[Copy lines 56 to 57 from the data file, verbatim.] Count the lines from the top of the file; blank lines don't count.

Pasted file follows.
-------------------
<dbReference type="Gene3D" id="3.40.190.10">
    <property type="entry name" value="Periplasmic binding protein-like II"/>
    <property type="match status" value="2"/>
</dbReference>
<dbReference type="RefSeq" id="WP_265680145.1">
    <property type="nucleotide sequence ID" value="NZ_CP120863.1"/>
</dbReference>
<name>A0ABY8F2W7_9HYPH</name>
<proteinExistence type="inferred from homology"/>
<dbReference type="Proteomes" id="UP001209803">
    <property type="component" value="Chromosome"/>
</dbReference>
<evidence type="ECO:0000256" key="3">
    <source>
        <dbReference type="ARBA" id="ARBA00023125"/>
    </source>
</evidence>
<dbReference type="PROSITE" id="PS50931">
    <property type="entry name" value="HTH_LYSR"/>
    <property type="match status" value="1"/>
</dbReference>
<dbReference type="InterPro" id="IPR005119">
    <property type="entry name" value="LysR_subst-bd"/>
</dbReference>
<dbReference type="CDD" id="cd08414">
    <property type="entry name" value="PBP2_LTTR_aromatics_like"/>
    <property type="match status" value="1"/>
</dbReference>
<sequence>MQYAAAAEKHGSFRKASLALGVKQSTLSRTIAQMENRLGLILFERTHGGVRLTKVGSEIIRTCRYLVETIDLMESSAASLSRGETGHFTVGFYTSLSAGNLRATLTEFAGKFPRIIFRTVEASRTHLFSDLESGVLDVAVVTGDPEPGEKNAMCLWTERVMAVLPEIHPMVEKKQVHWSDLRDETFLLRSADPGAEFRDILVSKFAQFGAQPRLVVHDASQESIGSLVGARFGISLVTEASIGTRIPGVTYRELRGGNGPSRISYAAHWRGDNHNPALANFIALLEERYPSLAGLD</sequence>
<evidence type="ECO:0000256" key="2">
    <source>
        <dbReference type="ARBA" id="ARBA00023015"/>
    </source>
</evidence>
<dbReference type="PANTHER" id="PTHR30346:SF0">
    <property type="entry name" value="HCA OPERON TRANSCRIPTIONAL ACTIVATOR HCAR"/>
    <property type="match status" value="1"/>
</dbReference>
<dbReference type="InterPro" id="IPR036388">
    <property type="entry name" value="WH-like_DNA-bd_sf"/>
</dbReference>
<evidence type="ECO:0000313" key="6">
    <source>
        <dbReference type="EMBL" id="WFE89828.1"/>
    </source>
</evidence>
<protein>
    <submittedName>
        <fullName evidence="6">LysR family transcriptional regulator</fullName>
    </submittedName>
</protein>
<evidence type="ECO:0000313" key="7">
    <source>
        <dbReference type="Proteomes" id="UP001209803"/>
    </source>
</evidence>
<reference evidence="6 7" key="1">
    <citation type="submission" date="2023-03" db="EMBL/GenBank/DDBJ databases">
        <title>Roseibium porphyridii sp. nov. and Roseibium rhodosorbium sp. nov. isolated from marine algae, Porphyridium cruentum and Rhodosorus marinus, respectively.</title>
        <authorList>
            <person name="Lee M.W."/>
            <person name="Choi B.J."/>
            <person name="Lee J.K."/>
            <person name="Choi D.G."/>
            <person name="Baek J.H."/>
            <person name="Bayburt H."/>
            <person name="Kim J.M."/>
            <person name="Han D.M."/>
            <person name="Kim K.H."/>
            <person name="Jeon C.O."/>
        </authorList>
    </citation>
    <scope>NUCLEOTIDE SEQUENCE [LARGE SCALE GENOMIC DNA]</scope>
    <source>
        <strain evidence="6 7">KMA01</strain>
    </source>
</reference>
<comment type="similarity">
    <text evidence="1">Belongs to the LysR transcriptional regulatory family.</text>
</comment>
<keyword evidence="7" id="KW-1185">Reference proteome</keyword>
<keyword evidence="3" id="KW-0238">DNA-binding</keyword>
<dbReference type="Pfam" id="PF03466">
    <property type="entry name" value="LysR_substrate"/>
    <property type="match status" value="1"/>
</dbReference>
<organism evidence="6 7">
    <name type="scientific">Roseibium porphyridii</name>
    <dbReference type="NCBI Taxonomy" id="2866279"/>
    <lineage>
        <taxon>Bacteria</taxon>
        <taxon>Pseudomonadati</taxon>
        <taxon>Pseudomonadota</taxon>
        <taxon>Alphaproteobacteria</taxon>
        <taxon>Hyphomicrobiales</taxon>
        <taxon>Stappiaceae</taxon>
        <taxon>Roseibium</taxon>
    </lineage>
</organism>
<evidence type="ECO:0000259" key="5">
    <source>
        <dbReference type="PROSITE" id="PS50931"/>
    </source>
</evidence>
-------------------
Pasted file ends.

</evidence>
<reference evidence="6 7" key="1">